(Youcat comment) Someone who is immoderate abandons himself to the rule of his impulses, offends others by his inordinate desires, and harms himself. In the New Testament words like “sobriety” and “discretion” stand for “moderation”.

(CCC Comment)

(CCC 1809 b) To live well is nothing other than to love God with all one's heart, with all one's soul and with all one's efforts; from this it comes about that love is kept whole and uncorrupted (through temperance). No misfortune can disturb it (and this is fortitude). It obeys only [God] (and this is justice), and is careful in discerning things, so as not to be surprised by deceit or trickery (and this is prudence) (St. Augustine, De moribus eccl. 1, 25, 46: PL 32, 1330-1331). (CCC 1838) Temperance moderates the attraction of the pleasures of the senses and provides balance in the use of created goods.

(The next question is: What are the three supernatural virtues?)

Monday, June 26, 2017

Youcat commented through CCC – Question n. 303.



YOUCAT Question n. 303 - What does it mean to have fortitude?


(Youcat answer) Someone who practices fortitude perseveres in his commitment to the good, once he has recognized it, even if in the extreme case he must sacrifice even his own life for it.

A deepening through CCC

(CCC 1808) Fortitude is the moral virtue that ensures firmness in difficulties and constancy in the pursuit of the good. It strengthens the resolve to resist temptations and to overcome obstacles in the moral life. The virtue of fortitude enables one to conquer fear, even fear of death, and to face trials and persecutions. It disposes one even to renounce and sacrifice his life in defense of a just cause. "The Lord is my strength and my song" (Ps 118:14). "In the world you have tribulation; but be of good cheer, I have overcome the world" (Jn 16:33).   

Reflecting and meditating 

(CCC Comment)

(CCC 1837) Fortitude ensures firmness in difficulties and constancy in the pursuit of the good.

(The next question is: Why is it virtuous to be moderate?)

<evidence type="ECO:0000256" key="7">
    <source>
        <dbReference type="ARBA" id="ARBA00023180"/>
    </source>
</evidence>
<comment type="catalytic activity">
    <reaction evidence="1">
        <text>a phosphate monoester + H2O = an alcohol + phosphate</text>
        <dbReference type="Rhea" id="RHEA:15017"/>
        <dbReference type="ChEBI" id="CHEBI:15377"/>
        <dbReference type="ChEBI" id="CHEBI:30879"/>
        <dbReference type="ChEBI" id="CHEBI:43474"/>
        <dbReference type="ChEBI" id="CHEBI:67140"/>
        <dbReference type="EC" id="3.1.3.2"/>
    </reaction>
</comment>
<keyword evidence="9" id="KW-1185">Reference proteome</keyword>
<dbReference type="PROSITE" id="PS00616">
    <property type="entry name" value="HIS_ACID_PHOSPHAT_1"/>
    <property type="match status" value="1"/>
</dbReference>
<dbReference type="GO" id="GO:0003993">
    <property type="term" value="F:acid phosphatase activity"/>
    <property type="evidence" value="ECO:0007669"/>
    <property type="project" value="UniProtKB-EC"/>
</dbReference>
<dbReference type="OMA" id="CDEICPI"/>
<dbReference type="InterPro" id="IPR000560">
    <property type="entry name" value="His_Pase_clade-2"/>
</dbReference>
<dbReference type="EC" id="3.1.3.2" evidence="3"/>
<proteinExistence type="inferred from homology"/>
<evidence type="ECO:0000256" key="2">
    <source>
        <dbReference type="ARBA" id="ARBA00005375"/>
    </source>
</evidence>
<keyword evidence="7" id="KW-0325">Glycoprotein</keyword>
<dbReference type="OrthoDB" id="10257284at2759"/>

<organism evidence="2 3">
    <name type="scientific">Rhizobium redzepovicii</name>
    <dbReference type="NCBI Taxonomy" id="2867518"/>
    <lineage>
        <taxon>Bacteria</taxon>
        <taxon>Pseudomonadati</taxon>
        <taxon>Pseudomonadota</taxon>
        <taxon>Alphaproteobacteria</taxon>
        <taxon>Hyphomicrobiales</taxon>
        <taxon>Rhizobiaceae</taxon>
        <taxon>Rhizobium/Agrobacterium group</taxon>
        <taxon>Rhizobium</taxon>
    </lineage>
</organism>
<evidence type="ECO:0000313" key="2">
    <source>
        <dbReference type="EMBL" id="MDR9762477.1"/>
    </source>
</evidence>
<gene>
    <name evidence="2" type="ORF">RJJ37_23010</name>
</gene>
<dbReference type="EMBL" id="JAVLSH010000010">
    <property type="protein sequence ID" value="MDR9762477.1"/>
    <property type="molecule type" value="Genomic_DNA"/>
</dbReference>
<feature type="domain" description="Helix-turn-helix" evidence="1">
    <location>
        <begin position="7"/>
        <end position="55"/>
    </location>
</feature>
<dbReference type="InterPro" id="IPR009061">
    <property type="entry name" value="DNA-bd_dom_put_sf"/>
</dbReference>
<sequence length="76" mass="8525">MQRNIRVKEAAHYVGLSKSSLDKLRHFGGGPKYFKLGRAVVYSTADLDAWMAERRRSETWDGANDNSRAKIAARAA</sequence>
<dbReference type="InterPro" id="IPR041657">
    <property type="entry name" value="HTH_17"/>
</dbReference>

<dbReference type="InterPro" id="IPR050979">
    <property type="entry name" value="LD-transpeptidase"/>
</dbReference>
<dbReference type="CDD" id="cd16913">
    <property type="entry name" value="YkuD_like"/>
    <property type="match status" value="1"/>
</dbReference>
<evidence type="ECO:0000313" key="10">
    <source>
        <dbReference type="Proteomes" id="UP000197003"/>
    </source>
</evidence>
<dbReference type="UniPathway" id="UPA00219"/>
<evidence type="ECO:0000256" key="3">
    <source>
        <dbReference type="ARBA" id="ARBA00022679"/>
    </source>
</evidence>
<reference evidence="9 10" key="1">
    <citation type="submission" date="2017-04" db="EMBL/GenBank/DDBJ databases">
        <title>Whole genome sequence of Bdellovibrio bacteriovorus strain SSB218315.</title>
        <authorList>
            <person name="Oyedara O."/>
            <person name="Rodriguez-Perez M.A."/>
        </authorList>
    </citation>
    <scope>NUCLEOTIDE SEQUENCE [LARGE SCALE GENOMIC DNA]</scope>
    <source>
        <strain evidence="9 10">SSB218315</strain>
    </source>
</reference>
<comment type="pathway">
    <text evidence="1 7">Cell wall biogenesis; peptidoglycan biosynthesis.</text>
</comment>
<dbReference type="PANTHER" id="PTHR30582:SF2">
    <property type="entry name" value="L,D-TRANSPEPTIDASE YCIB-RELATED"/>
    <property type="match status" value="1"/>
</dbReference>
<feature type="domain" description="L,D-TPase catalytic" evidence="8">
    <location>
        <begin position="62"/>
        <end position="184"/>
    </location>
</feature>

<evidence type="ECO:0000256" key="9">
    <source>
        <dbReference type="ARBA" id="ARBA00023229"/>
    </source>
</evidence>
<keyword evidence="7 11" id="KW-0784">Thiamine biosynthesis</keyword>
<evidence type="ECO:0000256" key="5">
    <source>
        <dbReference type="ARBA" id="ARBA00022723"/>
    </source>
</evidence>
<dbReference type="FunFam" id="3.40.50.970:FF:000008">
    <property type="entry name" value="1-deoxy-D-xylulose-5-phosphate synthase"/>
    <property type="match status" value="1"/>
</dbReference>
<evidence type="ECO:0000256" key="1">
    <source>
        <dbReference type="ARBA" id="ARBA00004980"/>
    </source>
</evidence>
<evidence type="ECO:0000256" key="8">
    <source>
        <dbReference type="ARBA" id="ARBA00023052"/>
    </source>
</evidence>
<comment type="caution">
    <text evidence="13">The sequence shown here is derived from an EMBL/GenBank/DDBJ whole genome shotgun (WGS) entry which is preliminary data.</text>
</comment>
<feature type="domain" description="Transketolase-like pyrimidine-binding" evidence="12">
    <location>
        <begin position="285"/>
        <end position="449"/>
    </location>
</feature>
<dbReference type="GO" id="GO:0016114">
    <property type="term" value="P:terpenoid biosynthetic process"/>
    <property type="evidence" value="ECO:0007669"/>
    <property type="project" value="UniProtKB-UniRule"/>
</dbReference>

Sunday, June 25, 2017

Youcat commented through CCC – Question n. 302.



YOUCAT Question n. 302 - How does one act justly?


(Youcat answer) One acts justly by always making sure to give to God and to one’s neighbor what is due to them.

A deepening through CCC

(CCC 1807 a) Justice is the moral virtue that consists in the constant and firm will to give their due to God and neighbor. Justice toward God is called the "virtue of religion." Justice toward men disposes one to respect the rights of each and to establish in human relationships the harmony that promotes equity with regard to persons and to the common good.

Reflecting and meditating 

(Youcat comment) The guiding principle of justice is: “To each his due”. A child with a disability and a highly gifted child must be encouraged in different ways so that each may fulfill his potential. Justice is concerned with equity and longs to see people get that to which they are entitled. We must allow justice to govern our relations with God also and give him what is his: our love and worship.

(CCC Comment)

(CCC 1807 b) The just man, often mentioned in the Sacred Scriptures, is distinguished by habitual bright thinking and the uprightness of his conduct toward his neighbor. "You shall not be partial to the poor or defer to the great, but in righteousness shall you judge your neighbor" (Lev 19:15). "Masters, treat your slaves justly and fairly, knowing that you also have a Master in heaven" (Col 4:1). (CCC 1836) Justice consists in the firm and constant will to give God and neighbor their due.

(The next question is: What does it mean to have fortitude?)